The EOs commercial sector is such a young industry that several rules of ethical conduct still need to be written. The European Space Agency is the promoter of the Statement for a Responsible Space Sector initiative, a declaration of intent that companies can sign to express their commitment to “contribute to the long-term sustainability of space projects and pave the way to work towards the socially and environmentally responsible management of all activities within the space sector“. Several of the companies on the panel have signed the Statement in the past. However, the Statement is not a binding treaty, nor a contract. It cannot impose penalties in case of breach. It is certainly a positive initiative, but it is more of a philosophical declaration, a sort of Ten Commandments of common sense in Space, rather than a set of rules to be followed. What body is actually checking to whom EOs data producer are selling their data to, and to which extent companies’ revenue comes from environmentally unfriendly projects, it is not specified. The answers probably lie in a deeper and more fruitful dialogue between commercial companies, agencies, governments and international entities such as the UN. We might need to understand how to trace more solid boundaries for a market that indeed has incredible potential for our planet (if we want to see the glass half full), but that sometimes seems to forget all its principles in the name of profit (if we want to see the glass  half empty).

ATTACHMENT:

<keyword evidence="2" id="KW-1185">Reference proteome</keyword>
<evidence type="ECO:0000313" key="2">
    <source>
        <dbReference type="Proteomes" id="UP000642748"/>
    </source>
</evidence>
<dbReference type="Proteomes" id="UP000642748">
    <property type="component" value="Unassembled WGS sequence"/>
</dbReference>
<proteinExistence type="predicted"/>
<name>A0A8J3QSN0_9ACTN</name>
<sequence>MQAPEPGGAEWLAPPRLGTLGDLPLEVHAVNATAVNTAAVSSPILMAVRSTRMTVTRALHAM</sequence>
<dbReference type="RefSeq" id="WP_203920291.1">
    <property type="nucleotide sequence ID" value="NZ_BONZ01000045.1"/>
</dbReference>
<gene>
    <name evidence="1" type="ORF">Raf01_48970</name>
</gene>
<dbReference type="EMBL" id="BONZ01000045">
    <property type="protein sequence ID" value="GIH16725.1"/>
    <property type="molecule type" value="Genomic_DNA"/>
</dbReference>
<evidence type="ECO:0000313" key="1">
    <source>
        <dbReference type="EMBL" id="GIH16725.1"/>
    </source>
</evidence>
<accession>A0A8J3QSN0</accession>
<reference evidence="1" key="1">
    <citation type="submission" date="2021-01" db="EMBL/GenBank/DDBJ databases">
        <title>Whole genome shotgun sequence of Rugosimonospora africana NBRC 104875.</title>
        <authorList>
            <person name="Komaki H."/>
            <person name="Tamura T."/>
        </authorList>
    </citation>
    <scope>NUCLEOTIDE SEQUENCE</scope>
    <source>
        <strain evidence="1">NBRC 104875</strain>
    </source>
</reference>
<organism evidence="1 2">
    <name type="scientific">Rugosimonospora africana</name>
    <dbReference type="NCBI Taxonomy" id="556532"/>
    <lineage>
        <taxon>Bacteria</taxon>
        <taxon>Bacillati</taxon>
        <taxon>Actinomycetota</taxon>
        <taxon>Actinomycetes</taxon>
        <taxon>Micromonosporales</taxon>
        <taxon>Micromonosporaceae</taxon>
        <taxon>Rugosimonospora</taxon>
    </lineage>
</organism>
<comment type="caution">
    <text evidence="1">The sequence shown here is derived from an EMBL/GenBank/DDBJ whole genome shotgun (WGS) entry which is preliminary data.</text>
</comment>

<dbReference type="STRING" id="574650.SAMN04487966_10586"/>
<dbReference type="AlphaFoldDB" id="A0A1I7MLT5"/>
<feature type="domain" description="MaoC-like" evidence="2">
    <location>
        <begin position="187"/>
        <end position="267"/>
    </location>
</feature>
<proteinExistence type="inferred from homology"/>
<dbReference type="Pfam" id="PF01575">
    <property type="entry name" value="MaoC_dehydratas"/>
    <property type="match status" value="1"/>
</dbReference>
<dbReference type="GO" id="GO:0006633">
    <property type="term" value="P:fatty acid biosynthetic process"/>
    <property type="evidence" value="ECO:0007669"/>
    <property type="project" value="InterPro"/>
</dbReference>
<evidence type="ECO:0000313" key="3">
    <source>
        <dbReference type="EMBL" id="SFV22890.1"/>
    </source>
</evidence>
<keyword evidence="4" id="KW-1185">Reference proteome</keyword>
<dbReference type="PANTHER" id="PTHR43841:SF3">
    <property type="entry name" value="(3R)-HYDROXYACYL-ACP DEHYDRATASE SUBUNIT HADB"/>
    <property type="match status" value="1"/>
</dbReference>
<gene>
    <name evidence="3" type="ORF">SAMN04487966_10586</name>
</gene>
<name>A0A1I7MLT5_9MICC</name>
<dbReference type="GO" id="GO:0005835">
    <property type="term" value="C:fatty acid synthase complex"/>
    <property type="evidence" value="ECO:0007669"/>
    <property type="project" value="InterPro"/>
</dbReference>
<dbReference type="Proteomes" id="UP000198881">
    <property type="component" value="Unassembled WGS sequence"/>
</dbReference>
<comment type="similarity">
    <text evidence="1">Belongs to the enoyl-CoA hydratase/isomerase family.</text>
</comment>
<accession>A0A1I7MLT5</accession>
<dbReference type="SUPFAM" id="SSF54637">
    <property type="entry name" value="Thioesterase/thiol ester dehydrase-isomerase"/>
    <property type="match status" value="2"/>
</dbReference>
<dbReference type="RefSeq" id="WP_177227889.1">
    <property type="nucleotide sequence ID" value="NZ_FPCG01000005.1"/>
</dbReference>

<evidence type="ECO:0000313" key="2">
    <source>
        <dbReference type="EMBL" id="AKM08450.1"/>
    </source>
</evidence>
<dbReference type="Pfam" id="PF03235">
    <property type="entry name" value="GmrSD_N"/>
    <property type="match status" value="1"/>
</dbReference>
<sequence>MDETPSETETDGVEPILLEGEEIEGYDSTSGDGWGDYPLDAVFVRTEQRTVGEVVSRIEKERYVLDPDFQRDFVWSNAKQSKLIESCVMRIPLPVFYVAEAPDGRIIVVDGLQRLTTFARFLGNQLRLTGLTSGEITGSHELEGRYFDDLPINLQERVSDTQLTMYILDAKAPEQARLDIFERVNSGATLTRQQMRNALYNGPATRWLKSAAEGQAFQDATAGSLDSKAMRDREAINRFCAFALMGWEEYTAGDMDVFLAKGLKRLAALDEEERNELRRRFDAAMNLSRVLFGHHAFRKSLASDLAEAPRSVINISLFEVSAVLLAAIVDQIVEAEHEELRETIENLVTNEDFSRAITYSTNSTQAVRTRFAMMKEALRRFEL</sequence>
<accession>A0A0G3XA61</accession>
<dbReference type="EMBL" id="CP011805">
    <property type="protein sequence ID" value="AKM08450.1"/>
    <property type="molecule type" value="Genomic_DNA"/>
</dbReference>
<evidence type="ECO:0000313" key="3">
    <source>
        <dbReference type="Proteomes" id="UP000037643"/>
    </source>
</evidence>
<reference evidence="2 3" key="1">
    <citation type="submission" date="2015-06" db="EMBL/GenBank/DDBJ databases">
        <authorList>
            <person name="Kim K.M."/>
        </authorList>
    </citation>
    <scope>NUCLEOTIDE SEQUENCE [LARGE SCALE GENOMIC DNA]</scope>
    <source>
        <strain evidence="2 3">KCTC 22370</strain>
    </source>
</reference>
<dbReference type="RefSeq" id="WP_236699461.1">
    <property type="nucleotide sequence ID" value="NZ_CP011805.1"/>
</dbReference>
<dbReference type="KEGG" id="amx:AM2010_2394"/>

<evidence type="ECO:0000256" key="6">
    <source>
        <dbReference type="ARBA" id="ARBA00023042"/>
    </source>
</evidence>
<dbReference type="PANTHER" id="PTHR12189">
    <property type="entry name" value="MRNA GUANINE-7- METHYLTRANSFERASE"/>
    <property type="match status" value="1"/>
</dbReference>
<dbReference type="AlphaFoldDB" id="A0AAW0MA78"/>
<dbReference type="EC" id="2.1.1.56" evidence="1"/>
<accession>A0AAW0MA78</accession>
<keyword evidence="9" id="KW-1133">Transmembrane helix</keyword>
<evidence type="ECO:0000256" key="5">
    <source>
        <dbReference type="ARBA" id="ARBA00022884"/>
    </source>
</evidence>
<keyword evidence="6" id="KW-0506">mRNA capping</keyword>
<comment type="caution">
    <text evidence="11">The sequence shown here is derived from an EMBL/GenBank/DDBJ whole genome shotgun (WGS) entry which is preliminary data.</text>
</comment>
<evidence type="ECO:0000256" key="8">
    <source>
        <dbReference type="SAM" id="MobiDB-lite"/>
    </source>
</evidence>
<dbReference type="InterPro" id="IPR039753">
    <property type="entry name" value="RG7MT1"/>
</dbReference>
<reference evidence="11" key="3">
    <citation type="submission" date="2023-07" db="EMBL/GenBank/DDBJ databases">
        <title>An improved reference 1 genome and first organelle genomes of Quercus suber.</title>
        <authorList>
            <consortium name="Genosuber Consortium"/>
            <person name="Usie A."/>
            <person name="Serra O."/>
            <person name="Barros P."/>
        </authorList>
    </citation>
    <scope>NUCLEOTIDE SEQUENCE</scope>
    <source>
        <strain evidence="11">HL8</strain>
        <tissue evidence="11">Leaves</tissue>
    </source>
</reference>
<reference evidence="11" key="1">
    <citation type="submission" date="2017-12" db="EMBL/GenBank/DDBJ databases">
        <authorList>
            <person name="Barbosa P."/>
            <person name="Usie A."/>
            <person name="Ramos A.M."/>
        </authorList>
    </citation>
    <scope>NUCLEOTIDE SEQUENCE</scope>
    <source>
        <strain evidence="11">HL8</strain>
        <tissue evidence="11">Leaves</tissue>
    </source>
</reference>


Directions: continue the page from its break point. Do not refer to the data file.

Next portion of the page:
Dr Emma Gatti
Dr. Emma Gatti. Credit of the author